(RxWiki News) When it comes to heart and lung health, Colorado gamblers may have hit the jackpot. Since the ban on smoking in casinos in the state, ambulance calls in one county have dropped.
Casinos have a long history as establishments for smoking and drinking. Even for those who don’t smoke, the odds are against their health when inhaling secondhand smoke. Studies have shown that the risk of developing heart disease is about 25 to 30 percent higher among people exposed to this “environmental tobacco smoke” compared to those who are not.
A new report underscores the benefits of not smoking — since smoking was extinguished in Colorado casinos in 2008, ambulance calls to casinos in Gilpin County dropped by about 20 percent.
"Quit smoking to reduce your risk of heart disease."
Stanton Glantz, PhD, director of the Center for Tobacco Control Research and Education and professor of medicine in the division of cardiology at the University of California, San Francisco, served as lead author on this study.
After analyzing the data on ambulance calls, Dr. Glantz and his coauthor, Erin Gibbs, deputy director of the Gilpin Ambulance Authority, observed a link between eliminating exposure to smoke and the reduction in ambulance calls.
The researchers noted that when Colorado prohibited smoking in public locations, including workplaces, restaurants and bars, in 2006, the ban did not include casinos. At that time, ambulance calls dipped by 22.8 percent.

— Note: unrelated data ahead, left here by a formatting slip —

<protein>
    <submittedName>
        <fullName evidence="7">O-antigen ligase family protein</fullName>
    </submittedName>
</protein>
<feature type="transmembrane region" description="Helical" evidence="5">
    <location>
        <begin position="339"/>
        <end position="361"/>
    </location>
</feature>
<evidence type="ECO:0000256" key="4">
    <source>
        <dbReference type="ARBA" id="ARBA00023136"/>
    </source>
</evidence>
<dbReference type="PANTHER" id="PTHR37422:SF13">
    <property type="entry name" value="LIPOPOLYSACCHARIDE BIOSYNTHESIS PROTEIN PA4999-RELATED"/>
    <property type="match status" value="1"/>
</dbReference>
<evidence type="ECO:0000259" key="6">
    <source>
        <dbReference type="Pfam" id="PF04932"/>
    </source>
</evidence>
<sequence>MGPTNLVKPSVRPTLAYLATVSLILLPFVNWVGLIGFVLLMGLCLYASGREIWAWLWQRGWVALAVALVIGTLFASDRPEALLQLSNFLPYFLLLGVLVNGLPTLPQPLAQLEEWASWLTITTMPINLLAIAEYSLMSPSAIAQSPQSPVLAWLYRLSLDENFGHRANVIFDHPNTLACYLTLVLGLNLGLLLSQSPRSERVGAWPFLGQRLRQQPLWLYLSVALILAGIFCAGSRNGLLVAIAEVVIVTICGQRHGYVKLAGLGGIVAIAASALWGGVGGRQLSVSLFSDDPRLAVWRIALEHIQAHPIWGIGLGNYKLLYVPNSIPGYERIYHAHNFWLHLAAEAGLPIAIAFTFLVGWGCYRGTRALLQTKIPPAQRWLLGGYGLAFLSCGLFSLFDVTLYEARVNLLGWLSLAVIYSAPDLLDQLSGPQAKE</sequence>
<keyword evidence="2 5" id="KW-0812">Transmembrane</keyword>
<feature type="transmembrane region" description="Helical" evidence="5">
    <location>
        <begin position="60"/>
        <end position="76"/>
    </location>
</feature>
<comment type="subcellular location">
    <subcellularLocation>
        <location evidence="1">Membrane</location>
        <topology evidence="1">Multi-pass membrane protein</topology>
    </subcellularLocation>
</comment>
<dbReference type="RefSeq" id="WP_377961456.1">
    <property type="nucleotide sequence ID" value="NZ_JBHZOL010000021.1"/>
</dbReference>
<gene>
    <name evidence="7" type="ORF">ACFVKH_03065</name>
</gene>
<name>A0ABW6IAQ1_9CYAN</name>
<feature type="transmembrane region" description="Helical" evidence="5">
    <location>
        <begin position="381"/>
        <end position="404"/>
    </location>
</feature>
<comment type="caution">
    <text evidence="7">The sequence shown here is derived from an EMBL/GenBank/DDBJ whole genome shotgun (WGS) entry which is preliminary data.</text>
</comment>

Jump forward to 2008. When the state extended smoking restrictions to casinos, ambulance drivers got even fewer calls. Ambulance calls declined by 19.1 percent at casinos, while the rate did not change at other locations.
Dr. Glantz said in a statement that this is "strong evidence that the law is what caused the change in ambulance calls."
He also emphasized that getting rid of the dangers of secondhand smoke may have partially contributed to the drop.
"Inhaling secondhand smoke increases the chances of blood clots that can block arteries and makes it more difficult for arteries to expand properly, changes that can trigger heart attacks,” said Dr. Glantz in a press release. “The calls may also have decreased due to smokers not being able to smoke in the casinos, thus avoiding the immediate toxic effects of smoke on their blood and blood vessels and because some people quit smoking.”
Investigators selected Gilpin, Colorado for this study because, with 28 casinos, it has the largest concentration of casinos in the state.
As of spring 2013, 20 states have laws requiring that gambling facilities be smoke-free. An additional 28 states have state-regulated gambling, but they may have only partial smoke-free laws or none at all, according to Dr. Glantz.
He added that state laws do not apply to American Indian casinos, and only a few of those have a smoking ban.
“My advice for people with heart disease is to make your home smoke free and don’t visit casinos or other venues with secondhand smoke,” said Dr. Glantz.
This research was published August 5 in the American Heart Association journal Circulation. The National Cancer Institute funded the study.